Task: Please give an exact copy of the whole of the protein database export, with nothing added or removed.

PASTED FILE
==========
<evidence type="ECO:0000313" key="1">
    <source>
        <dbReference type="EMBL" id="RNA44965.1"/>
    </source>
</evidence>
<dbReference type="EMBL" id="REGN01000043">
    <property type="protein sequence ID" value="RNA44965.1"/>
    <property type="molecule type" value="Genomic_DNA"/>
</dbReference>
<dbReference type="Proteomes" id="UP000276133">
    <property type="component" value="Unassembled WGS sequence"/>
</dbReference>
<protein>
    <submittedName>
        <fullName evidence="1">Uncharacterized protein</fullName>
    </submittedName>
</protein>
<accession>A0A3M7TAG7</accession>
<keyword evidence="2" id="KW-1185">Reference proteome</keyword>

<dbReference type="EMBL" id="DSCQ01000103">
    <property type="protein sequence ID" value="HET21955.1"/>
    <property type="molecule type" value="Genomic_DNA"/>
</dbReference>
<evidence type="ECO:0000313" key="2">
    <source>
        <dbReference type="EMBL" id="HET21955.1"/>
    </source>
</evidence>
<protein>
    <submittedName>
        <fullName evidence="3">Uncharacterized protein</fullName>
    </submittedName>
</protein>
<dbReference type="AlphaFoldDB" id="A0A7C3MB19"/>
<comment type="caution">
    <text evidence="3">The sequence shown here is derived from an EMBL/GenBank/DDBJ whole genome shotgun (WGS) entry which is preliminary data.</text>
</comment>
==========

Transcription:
<evidence type="ECO:0000313" key="1">
    <source>
        <dbReference type="EMBL" id="RNA44965.1"/>
    </source>
</evidence>
<dbReference type="EMBL" id="REGN01000043">
    <property type="protein sequence ID" value="RNA44965.1"/>
    <property type="molecule type" value="Genomic_DNA"/>
</dbReference>
<dbReference type="Proteomes" id="UP000276133">
    <property type="component" value="Unassembled WGS sequence"/>
</dbReference>
<protein>
    <submittedName>
        <fullName evidence="1">Uncharacterized protein</fullName>
    </submittedName>
</protein>
<accession>A0A3M7TAG7</accession>
<keyword evidence="2" id="KW-1185">Reference proteome</keyword>

<dbReference type="EMBL" id="DSCQ01000103">
    <property type="protein sequence ID" value="HET21955.1"/>
    <property type="molecule type" value="Genomic_DNA"/>
</dbReference>
<evidence type="ECO:0000313" key="2">
    <source>
        <dbReference type="EMBL" id="HET21955.1"/>
    </source>
</evidence>
<protein>
    <submittedName>
        <fullName evidence="3">Uncharacterized protein</fullName>
    </submittedName>
</protein>
<dbReference type="AlphaFoldDB" id="A0A7C3MB19"/>
<comment type="caution">
    <text evidence="3">The sequence shown here is derived from an EMBL/GenBank/DDBJ whole genome shotgun (WGS) entry which is preliminary data.</text>
</comment>